Time Passes Slowly
Time can pass slowly, and even come to a complete standstill on occasion. March and April are bittersweet months for me, as I tend to dredge up old memories this time of year. It is not good to dwell in the past, but a visit from time to time can help us to fully appreciate the present. And make no mistake about it, the present is truly a present—a gift often overlooked.
As the pendulum swings slowly back and forth within the old Seth Thomas grandfather clock in the entryway, my mother lays dying in the next room. She is nearing the end of a three-year fight against breast cancer, and the year is 1981. I am one month shy of my 34th birthday, and I’ve been holding vigil for four months as her stamina has steadily deteriorated—tick-tock, tick-tock goes the big clock, the only sound in the house, and time passes slowly (if at all).
In 1981 hospice care is practically unknown in the United States, and my mother’s day-to-day care falls to my dad and me. Neither one of us is particularly good at it. We also have to continue with our full-time jobs which is exhausting. I wakeup every morning at 3:00 a.m. (long before sunrise) to arrive at my office by 4:00 a.m. I work straight through until 12:00 noon; my employer is very understanding of my plight and of my dilemma, and I never cheat him on hours worked (although it would be easy to do so). That early in the morning I am alone in the office and completely unsupervised, I am on the honor system and I don’t abuse it . I relieve my dad shortly after noon, and he heads off to his full-time job. A visiting nurse drops by once a day to bathe my mom and to check her catheter—my dad and I are responsible for the medications including multiple injections for the ever-present pain. My dad returns home in the evening, and I head back to my family for a quick dinner and bed—the entire process will repeat the next day, and the next.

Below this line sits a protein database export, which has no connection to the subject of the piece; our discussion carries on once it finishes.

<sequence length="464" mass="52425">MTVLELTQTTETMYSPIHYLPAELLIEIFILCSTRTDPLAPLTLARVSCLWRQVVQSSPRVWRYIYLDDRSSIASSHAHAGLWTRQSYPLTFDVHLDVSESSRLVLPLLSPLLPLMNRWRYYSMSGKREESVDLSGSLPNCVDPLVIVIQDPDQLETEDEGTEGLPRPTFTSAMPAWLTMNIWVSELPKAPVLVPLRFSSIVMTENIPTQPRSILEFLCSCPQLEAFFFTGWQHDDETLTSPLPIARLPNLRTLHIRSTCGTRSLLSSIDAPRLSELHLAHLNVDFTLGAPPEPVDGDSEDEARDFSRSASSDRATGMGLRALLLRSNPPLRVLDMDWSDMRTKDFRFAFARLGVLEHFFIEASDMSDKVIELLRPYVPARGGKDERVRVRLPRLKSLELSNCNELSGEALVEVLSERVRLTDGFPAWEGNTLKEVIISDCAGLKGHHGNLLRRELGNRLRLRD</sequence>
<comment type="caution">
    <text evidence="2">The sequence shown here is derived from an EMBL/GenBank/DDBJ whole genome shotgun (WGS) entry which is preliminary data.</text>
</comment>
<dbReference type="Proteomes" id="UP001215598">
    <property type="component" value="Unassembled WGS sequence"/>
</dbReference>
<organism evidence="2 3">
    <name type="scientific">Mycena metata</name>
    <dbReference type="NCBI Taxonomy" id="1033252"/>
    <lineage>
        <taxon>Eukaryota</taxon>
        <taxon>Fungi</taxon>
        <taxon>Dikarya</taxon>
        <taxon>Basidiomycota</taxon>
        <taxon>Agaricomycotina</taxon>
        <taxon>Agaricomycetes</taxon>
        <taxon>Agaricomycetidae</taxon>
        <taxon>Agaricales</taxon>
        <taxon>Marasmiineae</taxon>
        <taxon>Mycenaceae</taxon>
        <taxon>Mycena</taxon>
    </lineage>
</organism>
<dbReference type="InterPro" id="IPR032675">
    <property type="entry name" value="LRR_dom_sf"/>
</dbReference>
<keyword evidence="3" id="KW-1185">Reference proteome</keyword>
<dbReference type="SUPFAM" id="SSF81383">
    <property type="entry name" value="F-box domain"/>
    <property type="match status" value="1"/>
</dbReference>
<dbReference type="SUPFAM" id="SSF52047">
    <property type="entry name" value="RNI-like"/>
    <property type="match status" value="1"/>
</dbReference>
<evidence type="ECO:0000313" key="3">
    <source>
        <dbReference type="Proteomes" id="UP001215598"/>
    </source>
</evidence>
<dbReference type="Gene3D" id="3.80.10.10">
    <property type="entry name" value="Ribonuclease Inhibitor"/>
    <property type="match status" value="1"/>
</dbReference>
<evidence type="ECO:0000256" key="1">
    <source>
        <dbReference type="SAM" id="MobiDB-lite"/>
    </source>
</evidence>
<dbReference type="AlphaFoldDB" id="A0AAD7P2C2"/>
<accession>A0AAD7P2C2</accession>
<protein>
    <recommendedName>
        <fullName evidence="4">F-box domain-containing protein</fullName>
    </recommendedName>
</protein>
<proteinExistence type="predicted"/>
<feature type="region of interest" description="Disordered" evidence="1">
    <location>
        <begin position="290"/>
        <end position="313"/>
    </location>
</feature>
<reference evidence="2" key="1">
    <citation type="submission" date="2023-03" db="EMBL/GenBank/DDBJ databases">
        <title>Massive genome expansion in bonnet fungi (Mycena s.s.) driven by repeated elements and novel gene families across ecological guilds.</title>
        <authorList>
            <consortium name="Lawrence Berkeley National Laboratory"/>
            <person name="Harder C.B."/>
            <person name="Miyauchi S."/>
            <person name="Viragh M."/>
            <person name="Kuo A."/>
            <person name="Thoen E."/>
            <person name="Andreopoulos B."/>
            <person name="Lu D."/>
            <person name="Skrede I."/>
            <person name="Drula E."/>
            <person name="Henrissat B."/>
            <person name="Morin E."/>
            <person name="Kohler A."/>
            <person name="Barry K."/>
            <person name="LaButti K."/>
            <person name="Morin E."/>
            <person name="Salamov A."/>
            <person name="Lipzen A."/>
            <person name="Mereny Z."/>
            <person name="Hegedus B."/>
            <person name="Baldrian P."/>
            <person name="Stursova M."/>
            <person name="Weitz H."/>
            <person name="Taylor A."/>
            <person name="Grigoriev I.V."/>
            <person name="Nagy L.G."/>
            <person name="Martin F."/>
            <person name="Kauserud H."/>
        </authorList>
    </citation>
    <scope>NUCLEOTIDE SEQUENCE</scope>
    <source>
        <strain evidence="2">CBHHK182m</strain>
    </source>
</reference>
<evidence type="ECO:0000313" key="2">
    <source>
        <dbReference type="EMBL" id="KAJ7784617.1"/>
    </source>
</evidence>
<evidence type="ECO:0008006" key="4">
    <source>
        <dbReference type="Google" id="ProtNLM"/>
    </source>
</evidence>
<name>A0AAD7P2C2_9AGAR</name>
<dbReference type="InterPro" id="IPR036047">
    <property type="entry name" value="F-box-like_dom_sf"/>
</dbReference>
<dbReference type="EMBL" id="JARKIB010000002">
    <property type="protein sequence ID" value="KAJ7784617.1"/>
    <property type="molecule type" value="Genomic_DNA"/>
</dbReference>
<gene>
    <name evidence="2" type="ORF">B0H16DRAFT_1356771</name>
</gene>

In the beginning there was plenty to do, but now towards the end I mostly listen to the methodical tick-tock of the clock. It drives me crazy. Seconds stretch to minutes, then to hours and finally to days. It won’t be long now, she lapsed into coma a few days ago—she no longer eats, or drinks, or talks (her urine flow has ceased too). And there is much left unsaid; I squandered my time with her in those last few months. I didn’t know how to talk to her, what to say, how to act. So many questions left unasked and unanswered. A constant regret. I still can’t talk about important things—a legacy perhaps. I held her hand as she passed, she had just celebrated her 53rd birthday the month before.
Dad lasted a while longer, but finally ended his own torment four years later (in 1984) at the age of 64. Suicide had become preferable to life and its daily tortures. Contrary to commonsense and natural assumption, Coroner’s and police do not cleanup crime scenes, that is left to the surviving family members. I can remember cursing my dad through my tears as I sponged up his last remains from the cold, hard tile of the bathroom floor. I cleaned up the carnage alone and in solitude. In both cases death was not pretty, it rarely is (at least that has been my experience). Death and killing go hand in hand. And killing is not hard, it’s the living with it that torments—we can kill from fear, we can kill from love and we can kill from indifference. Dark thoughts for the dark months of March and April.
Live for, and appreciate, the present. The present is a gift.